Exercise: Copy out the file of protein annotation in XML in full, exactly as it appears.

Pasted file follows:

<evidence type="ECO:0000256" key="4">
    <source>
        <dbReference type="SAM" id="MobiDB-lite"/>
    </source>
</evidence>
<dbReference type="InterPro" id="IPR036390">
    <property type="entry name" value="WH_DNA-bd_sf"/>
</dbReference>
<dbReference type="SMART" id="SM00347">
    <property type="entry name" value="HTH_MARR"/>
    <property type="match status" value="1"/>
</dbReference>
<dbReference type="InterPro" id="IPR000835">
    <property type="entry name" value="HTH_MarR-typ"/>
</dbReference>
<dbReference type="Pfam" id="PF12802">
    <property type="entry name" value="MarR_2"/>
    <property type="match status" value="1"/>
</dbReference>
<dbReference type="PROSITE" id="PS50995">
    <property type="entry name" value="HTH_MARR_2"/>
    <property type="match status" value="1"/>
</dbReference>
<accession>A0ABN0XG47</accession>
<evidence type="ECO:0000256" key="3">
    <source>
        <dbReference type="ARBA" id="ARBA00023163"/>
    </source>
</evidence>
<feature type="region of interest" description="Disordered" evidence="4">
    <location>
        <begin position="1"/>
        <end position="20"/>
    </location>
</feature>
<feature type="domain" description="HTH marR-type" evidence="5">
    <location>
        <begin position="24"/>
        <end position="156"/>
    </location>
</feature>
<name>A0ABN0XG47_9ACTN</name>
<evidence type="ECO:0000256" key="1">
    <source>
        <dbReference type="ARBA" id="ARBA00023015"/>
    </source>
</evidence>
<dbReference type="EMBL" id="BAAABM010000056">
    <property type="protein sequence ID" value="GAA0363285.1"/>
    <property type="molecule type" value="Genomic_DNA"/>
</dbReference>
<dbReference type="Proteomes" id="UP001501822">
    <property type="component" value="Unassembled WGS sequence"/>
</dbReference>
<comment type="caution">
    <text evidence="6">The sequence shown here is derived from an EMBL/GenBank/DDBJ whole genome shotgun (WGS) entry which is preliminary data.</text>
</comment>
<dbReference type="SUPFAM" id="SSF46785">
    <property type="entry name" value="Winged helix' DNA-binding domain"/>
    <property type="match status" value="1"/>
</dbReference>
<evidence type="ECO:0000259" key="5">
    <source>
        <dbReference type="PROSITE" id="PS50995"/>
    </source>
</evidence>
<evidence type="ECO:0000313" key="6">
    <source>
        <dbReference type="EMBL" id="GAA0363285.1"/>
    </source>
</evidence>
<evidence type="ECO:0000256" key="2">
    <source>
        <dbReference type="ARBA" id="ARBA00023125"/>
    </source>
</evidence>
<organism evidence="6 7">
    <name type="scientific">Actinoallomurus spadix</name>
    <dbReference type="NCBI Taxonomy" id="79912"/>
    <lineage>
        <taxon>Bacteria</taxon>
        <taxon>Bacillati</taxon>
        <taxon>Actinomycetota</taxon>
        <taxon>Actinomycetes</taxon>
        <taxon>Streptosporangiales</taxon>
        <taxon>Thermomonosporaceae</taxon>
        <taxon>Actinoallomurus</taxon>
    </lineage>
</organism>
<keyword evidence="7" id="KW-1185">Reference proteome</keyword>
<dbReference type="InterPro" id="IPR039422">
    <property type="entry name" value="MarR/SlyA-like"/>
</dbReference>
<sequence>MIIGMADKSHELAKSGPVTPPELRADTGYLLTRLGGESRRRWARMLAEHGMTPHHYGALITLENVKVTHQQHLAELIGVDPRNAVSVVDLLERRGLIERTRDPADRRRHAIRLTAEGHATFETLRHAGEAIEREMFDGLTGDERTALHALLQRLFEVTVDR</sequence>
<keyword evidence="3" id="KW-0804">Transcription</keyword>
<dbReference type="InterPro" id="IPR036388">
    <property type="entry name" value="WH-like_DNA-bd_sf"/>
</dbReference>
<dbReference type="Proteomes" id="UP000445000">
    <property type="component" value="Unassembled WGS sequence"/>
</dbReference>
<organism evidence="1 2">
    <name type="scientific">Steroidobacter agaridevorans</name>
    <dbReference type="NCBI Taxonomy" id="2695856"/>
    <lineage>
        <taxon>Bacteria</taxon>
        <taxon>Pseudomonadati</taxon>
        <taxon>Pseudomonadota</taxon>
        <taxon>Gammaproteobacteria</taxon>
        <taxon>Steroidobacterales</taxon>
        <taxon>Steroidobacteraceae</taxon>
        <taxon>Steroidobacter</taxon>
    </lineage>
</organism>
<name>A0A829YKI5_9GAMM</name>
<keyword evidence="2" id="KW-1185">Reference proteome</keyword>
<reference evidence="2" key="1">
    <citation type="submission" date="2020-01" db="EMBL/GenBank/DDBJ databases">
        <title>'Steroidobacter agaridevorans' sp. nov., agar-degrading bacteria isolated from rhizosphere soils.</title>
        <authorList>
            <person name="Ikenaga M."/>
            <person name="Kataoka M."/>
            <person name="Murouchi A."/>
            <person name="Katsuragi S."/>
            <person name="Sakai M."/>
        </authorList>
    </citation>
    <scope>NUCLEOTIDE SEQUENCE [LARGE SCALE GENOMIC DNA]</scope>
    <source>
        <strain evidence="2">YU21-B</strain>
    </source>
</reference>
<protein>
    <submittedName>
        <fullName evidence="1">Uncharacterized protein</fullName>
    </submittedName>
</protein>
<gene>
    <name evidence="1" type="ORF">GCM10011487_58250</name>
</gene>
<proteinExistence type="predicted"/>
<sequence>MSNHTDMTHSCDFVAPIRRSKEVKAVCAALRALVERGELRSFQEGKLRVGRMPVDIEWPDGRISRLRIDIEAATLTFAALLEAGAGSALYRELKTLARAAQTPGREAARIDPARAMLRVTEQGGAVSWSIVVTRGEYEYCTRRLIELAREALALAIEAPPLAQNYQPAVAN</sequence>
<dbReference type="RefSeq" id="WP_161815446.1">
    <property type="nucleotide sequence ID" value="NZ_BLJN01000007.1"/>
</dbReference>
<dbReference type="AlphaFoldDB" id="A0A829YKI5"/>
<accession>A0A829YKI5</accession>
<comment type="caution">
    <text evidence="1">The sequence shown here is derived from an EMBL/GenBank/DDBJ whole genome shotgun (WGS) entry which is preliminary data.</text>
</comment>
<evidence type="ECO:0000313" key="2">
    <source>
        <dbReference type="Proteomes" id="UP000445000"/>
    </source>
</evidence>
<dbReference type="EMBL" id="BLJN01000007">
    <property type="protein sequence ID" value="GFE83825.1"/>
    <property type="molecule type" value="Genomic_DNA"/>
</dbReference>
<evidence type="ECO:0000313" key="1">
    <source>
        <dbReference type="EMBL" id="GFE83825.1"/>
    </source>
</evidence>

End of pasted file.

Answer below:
<evidence type="ECO:0000256" key="4">
    <source>
        <dbReference type="SAM" id="MobiDB-lite"/>
    </source>
</evidence>
<dbReference type="InterPro" id="IPR036390">
    <property type="entry name" value="WH_DNA-bd_sf"/>
</dbReference>
<dbReference type="SMART" id="SM00347">
    <property type="entry name" value="HTH_MARR"/>
    <property type="match status" value="1"/>
</dbReference>
<dbReference type="InterPro" id="IPR000835">
    <property type="entry name" value="HTH_MarR-typ"/>
</dbReference>
<dbReference type="Pfam" id="PF12802">
    <property type="entry name" value="MarR_2"/>
    <property type="match status" value="1"/>
</dbReference>
<dbReference type="PROSITE" id="PS50995">
    <property type="entry name" value="HTH_MARR_2"/>
    <property type="match status" value="1"/>
</dbReference>
<accession>A0ABN0XG47</accession>
<evidence type="ECO:0000256" key="3">
    <source>
        <dbReference type="ARBA" id="ARBA00023163"/>
    </source>
</evidence>
<feature type="region of interest" description="Disordered" evidence="4">
    <location>
        <begin position="1"/>
        <end position="20"/>
    </location>
</feature>
<feature type="domain" description="HTH marR-type" evidence="5">
    <location>
        <begin position="24"/>
        <end position="156"/>
    </location>
</feature>
<name>A0ABN0XG47_9ACTN</name>
<evidence type="ECO:0000256" key="1">
    <source>
        <dbReference type="ARBA" id="ARBA00023015"/>
    </source>
</evidence>
<dbReference type="EMBL" id="BAAABM010000056">
    <property type="protein sequence ID" value="GAA0363285.1"/>
    <property type="molecule type" value="Genomic_DNA"/>
</dbReference>
<dbReference type="Proteomes" id="UP001501822">
    <property type="component" value="Unassembled WGS sequence"/>
</dbReference>
<comment type="caution">
    <text evidence="6">The sequence shown here is derived from an EMBL/GenBank/DDBJ whole genome shotgun (WGS) entry which is preliminary data.</text>
</comment>
<dbReference type="SUPFAM" id="SSF46785">
    <property type="entry name" value="Winged helix' DNA-binding domain"/>
    <property type="match status" value="1"/>
</dbReference>
<evidence type="ECO:0000259" key="5">
    <source>
        <dbReference type="PROSITE" id="PS50995"/>
    </source>
</evidence>
<evidence type="ECO:0000313" key="6">
    <source>
        <dbReference type="EMBL" id="GAA0363285.1"/>
    </source>
</evidence>
<evidence type="ECO:0000256" key="2">
    <source>
        <dbReference type="ARBA" id="ARBA00023125"/>
    </source>
</evidence>
<organism evidence="6 7">
    <name type="scientific">Actinoallomurus spadix</name>
    <dbReference type="NCBI Taxonomy" id="79912"/>
    <lineage>
        <taxon>Bacteria</taxon>
        <taxon>Bacillati</taxon>
        <taxon>Actinomycetota</taxon>
        <taxon>Actinomycetes</taxon>
        <taxon>Streptosporangiales</taxon>
        <taxon>Thermomonosporaceae</taxon>
        <taxon>Actinoallomurus</taxon>
    </lineage>
</organism>
<keyword evidence="7" id="KW-1185">Reference proteome</keyword>
<dbReference type="InterPro" id="IPR039422">
    <property type="entry name" value="MarR/SlyA-like"/>
</dbReference>
<sequence>MIIGMADKSHELAKSGPVTPPELRADTGYLLTRLGGESRRRWARMLAEHGMTPHHYGALITLENVKVTHQQHLAELIGVDPRNAVSVVDLLERRGLIERTRDPADRRRHAIRLTAEGHATFETLRHAGEAIEREMFDGLTGDERTALHALLQRLFEVTVDR</sequence>
<keyword evidence="3" id="KW-0804">Transcription</keyword>
<dbReference type="InterPro" id="IPR036388">
    <property type="entry name" value="WH-like_DNA-bd_sf"/>
</dbReference>
<dbReference type="Proteomes" id="UP000445000">
    <property type="component" value="Unassembled WGS sequence"/>
</dbReference>
<organism evidence="1 2">
    <name type="scientific">Steroidobacter agaridevorans</name>
    <dbReference type="NCBI Taxonomy" id="2695856"/>
    <lineage>
        <taxon>Bacteria</taxon>
        <taxon>Pseudomonadati</taxon>
        <taxon>Pseudomonadota</taxon>
        <taxon>Gammaproteobacteria</taxon>
        <taxon>Steroidobacterales</taxon>
        <taxon>Steroidobacteraceae</taxon>
        <taxon>Steroidobacter</taxon>
    </lineage>
</organism>
<name>A0A829YKI5_9GAMM</name>
<keyword evidence="2" id="KW-1185">Reference proteome</keyword>
<reference evidence="2" key="1">
    <citation type="submission" date="2020-01" db="EMBL/GenBank/DDBJ databases">
        <title>'Steroidobacter agaridevorans' sp. nov., agar-degrading bacteria isolated from rhizosphere soils.</title>
        <authorList>
            <person name="Ikenaga M."/>
            <person name="Kataoka M."/>
            <person name="Murouchi A."/>
            <person name="Katsuragi S."/>
            <person name="Sakai M."/>
        </authorList>
    </citation>
    <scope>NUCLEOTIDE SEQUENCE [LARGE SCALE GENOMIC DNA]</scope>
    <source>
        <strain evidence="2">YU21-B</strain>
    </source>
</reference>
<protein>
    <submittedName>
        <fullName evidence="1">Uncharacterized protein</fullName>
    </submittedName>
</protein>
<gene>
    <name evidence="1" type="ORF">GCM10011487_58250</name>
</gene>
<proteinExistence type="predicted"/>
<sequence>MSNHTDMTHSCDFVAPIRRSKEVKAVCAALRALVERGELRSFQEGKLRVGRMPVDIEWPDGRISRLRIDIEAATLTFAALLEAGAGSALYRELKTLARAAQTPGREAARIDPARAMLRVTEQGGAVSWSIVVTRGEYEYCTRRLIELAREALALAIEAPPLAQNYQPAVAN</sequence>
<dbReference type="RefSeq" id="WP_161815446.1">
    <property type="nucleotide sequence ID" value="NZ_BLJN01000007.1"/>
</dbReference>
<dbReference type="AlphaFoldDB" id="A0A829YKI5"/>
<accession>A0A829YKI5</accession>
<comment type="caution">
    <text evidence="1">The sequence shown here is derived from an EMBL/GenBank/DDBJ whole genome shotgun (WGS) entry which is preliminary data.</text>
</comment>
<evidence type="ECO:0000313" key="2">
    <source>
        <dbReference type="Proteomes" id="UP000445000"/>
    </source>
</evidence>
<dbReference type="EMBL" id="BLJN01000007">
    <property type="protein sequence ID" value="GFE83825.1"/>
    <property type="molecule type" value="Genomic_DNA"/>
</dbReference>
<evidence type="ECO:0000313" key="1">
    <source>
        <dbReference type="EMBL" id="GFE83825.1"/>
    </source>
</evidence>